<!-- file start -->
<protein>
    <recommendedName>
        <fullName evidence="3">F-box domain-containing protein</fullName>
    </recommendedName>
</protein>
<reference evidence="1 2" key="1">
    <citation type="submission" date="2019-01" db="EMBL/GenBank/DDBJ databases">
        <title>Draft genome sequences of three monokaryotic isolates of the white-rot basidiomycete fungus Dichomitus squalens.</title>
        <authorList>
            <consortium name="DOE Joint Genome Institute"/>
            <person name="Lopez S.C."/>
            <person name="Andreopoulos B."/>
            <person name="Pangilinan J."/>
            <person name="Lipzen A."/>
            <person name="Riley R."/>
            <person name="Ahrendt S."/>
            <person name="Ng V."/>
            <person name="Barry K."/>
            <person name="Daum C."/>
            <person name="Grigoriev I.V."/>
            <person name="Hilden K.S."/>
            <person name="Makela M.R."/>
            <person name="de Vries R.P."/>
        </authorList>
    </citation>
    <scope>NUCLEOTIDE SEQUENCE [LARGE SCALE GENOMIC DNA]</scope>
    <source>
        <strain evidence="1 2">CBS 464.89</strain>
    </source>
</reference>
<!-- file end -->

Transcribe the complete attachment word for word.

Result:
<protein>
    <recommendedName>
        <fullName evidence="3">F-box domain-containing protein</fullName>
    </recommendedName>
</protein>
<reference evidence="1 2" key="1">
    <citation type="submission" date="2019-01" db="EMBL/GenBank/DDBJ databases">
        <title>Draft genome sequences of three monokaryotic isolates of the white-rot basidiomycete fungus Dichomitus squalens.</title>
        <authorList>
            <consortium name="DOE Joint Genome Institute"/>
            <person name="Lopez S.C."/>
            <person name="Andreopoulos B."/>
            <person name="Pangilinan J."/>
            <person name="Lipzen A."/>
            <person name="Riley R."/>
            <person name="Ahrendt S."/>
            <person name="Ng V."/>
            <person name="Barry K."/>
            <person name="Daum C."/>
            <person name="Grigoriev I.V."/>
            <person name="Hilden K.S."/>
            <person name="Makela M.R."/>
            <person name="de Vries R.P."/>
        </authorList>
    </citation>
    <scope>NUCLEOTIDE SEQUENCE [LARGE SCALE GENOMIC DNA]</scope>
    <source>
        <strain evidence="1 2">CBS 464.89</strain>
    </source>
</reference>